“It’s three minutes to rock and roll,” Sylvester said, with another glance at his watch. “As I understand it, our fearless Mega-A** director wants to exceed the record for a single long unbroken tracking shot of a battle scene set by Kenneth Branagh in Henry V. They’ve been setting up the track and choreographing the extras in their moves for a week.”
“Me, I don’t want to miss a single minute. You want to tell Noel-Barret he’d better sit tight for a bit? We can watch it all from the back of the editing van and you can describe it to him through the door.” Chris shouldered the bag that held his First Aid gear and supplies, and Richard followed after; they knew the layout well, after having worked at the site, day and night for three weeks.
A chaos of noise, of movement, three or four young assistant directors with heavy walkie-talkies running around like two-legged sheep-dogs with their ghastly, gore-dripping charges. The helicopter hovering overhead made speech impossible, unless one was right next to the person you were conversing with. Chris and Sylvester led the way, to a hulking 18-wheel truck trailer at the edge of the location encampment. He climbed up the four steps to the door – a solid door, and padlocked on the outside with a fairly substantial lock. He put his head next to the door, and shouted,
“Pip! Damn it, Pip – Noel-Barrett, it’s Rich – can you hear me!”
He thought that he heard someone inside replying, but the racket from the helicopter was so loud that he couldn’t make out the words. Nonetheless, he yelled, “I’m here – but they can’t find the key and they’re about to start shooting! God is my witness, Noel-Barrett, they’ll get you out as soon as they can. Just sit tight … you don’t have to keep calling Araceli, you know! She has bloody work to do!”
At his side, Chris nudged his elbow, and when he saw that Richard’s attention was turned towards them, he made a megaphone with his hands, and shouted, “There they go! See the sun, just above the hill? Watch there!”
The white-hot silver rim of the morning sun touched the crest of the gentle rise just east of location headquarters. It seared the eyes, to look at, as more and more of that blazing orb rose into that breathlessly blue sky. A pale thin mist hovered briefly over the grass, dissipating as the shadows lengthened. Richard flinched at the sound of the blast, as three explosions kicked up gouts of earth and smoke, about a quarter of the way down the hill. The sun floated higher and higher and suddenly silhouetted against it, the figure of a man on horseback. The horse pirouetted and reared, the man lifting a sabre in his right hand, sunlight flashing along it’s brazen length, and it seemed that the horse neighed a challenge ….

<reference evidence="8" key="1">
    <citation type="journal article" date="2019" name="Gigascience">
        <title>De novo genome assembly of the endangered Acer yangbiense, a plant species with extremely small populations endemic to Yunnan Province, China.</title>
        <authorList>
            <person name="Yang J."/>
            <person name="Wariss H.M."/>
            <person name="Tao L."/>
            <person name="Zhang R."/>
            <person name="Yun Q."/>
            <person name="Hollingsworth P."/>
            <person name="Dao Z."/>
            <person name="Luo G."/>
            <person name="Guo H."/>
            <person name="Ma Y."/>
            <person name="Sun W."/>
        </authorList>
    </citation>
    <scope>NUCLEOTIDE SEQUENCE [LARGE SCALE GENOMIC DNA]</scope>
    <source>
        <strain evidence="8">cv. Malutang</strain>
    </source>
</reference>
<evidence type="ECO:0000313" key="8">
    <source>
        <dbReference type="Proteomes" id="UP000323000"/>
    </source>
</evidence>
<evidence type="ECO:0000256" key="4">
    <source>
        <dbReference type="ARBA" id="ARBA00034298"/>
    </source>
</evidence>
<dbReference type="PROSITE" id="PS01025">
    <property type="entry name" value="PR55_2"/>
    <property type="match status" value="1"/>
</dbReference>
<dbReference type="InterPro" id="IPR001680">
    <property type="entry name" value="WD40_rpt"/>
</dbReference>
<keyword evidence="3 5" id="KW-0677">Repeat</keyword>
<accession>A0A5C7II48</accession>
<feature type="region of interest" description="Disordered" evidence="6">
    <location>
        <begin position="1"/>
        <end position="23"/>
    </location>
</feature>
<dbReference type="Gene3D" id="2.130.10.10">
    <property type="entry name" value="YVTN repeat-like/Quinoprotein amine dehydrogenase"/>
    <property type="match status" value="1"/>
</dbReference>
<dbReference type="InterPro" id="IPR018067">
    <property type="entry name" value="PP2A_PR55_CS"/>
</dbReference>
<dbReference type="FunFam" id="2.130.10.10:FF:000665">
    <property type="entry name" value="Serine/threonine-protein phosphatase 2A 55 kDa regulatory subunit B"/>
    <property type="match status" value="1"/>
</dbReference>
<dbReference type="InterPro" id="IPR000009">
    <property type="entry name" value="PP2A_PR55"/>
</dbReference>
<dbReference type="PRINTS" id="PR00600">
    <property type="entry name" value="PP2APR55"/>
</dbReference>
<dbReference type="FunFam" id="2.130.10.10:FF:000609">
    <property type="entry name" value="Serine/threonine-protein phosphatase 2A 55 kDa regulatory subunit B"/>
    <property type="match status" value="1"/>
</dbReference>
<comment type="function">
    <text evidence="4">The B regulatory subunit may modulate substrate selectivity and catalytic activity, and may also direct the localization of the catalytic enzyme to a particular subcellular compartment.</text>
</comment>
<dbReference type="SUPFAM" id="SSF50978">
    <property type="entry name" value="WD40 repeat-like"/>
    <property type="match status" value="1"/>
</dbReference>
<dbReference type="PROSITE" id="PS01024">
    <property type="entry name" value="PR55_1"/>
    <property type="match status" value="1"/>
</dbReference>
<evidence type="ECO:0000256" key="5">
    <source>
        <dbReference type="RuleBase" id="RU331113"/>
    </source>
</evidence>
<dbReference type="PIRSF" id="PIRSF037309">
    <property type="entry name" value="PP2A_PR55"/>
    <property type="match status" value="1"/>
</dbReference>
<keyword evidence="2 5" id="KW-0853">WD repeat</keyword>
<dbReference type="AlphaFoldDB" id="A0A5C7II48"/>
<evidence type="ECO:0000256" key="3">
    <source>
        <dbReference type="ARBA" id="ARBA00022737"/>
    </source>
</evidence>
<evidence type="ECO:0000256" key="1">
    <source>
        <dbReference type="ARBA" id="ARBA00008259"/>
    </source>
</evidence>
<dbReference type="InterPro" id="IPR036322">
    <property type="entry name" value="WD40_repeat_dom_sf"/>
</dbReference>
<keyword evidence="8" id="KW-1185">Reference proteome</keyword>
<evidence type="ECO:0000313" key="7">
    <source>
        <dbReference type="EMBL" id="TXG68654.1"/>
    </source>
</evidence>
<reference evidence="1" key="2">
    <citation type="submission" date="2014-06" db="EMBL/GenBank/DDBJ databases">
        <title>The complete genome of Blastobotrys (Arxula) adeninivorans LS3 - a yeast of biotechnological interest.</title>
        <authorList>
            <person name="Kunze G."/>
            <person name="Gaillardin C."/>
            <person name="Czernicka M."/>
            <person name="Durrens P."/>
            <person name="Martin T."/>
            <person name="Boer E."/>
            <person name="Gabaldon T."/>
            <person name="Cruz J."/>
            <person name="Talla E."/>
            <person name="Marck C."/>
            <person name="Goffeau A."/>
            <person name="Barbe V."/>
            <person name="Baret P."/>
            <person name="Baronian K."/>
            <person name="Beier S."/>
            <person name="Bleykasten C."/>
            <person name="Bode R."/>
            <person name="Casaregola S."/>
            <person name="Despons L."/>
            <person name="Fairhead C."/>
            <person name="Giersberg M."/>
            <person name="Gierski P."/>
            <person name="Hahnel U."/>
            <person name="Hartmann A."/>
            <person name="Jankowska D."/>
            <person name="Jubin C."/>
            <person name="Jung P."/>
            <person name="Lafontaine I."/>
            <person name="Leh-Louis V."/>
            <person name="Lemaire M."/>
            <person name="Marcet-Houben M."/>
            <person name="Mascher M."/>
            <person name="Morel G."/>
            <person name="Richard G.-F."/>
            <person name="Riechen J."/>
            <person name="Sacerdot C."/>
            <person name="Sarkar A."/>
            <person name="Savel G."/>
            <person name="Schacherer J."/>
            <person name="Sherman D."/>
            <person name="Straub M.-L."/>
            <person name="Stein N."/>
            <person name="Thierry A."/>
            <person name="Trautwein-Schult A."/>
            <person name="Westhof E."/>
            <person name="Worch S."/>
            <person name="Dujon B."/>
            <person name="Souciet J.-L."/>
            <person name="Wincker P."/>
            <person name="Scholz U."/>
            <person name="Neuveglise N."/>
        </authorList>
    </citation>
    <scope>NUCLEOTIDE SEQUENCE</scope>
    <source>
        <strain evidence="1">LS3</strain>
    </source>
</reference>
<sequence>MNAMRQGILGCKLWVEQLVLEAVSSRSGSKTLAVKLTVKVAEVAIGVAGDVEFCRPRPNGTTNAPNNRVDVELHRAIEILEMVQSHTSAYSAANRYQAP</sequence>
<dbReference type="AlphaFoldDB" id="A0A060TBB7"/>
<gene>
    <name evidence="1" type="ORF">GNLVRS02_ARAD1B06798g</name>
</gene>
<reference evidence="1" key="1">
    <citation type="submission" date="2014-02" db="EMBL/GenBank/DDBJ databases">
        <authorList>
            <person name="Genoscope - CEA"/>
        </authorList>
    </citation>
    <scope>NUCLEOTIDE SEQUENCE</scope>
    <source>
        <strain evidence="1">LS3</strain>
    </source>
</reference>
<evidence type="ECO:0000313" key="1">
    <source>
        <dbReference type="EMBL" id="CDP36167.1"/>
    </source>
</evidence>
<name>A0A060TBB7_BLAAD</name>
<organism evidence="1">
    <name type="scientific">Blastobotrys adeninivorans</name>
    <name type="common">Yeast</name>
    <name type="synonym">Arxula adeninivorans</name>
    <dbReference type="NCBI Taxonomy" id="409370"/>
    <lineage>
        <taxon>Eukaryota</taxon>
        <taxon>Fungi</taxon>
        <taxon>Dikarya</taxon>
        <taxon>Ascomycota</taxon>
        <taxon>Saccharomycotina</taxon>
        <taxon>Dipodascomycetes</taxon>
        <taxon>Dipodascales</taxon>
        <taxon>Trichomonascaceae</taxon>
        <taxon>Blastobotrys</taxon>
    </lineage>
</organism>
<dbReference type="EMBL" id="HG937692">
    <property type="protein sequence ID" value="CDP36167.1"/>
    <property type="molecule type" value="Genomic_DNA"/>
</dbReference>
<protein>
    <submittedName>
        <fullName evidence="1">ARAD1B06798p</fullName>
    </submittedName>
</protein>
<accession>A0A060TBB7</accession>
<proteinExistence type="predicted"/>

Richard had to appreciate the sheer heroic appeal of the image – say what you would about him, and many were eager to say the absolute worst about M.A. Lydecker – he did have skill at creating a heroic spectacle in the old-fashioned wide-screen and cinematic manner. The horse pirouetted once again, and now the ridgeline was lined with advancing shadows, silhouetted as the rider had been, against the bright hot sky – men brandishing flashing knives, with long rifles and glittering bayonets, bearded, burly men, in a long skirmish-line, advancing over the long ridge of that green hill, shouting as they came. Half a dozen riders followed after the first, a purposeful arrow after their leader. But …

(Just have to wait for the book to find out what comes next! Yes, I’m cruel, teasing you all this way.)

20. February 2016 · Comments Off on A Dish Best Eaten Cold · Categories: Luna City Short Stories

(This is an excerpt from the next Luna City Chronicle, wherein big show business comes to town to film a movie — a movie which at first has the enthusiastic backing of practically everyone in town. But there is something not quite aboveboard about the movie production — and two of the most influential townsfolk have just found out what it is. They have a cunning plan …)

          Three days later, two men sat on the terrace of the Wyler home place, watching the sun slide down in the western sky, and the shadows lengthen across the formal garden below, and the green pastures beyond, where cows drifted idly hither and yon. A comfortably shabby set of rustic bentwood furniture contrasted rather oddly with the pillared splendors of the mansion built by Captain Herbert Wyler, in the first flush of his prosperity in the 1880s cattle markets. But they sat at the exact best place to watch the sun go down on the Wyler Exotic Game Ranch, and on the distant trees and church spires of Luna City, and so it was one of Doc Wyler’s favorite places, even in the heat of a Texas mid-summer. The temporary headquarters for filming extensive location shots was also within view, a prospect in the farthest meadow, and now viewed with sudden distaste by both men.

“Good of you to drop everything, and hustle all the way from Houston,” Doc Wyler said at last. The pages of the script lay on the table between them.

“You said it was an emergency in the note,” Clovis Walcott replied, as grim as s stone face on Mount Rushmore. “By god, so it is. I’d like to smash that miss-representing little weasel into a bloody pulp with my bare hands. We got taken, Doc. And taken bad.”

“That we did, Colonel – that we did. They told us what we wanted to hear, like any good convincing conman does.” Doc Wyler sounded much the calmer of the two, although the half-consumed mint julep at his side may have had something to do with his air of relative equanimity. “The thing is now … what are we gonna do about it?”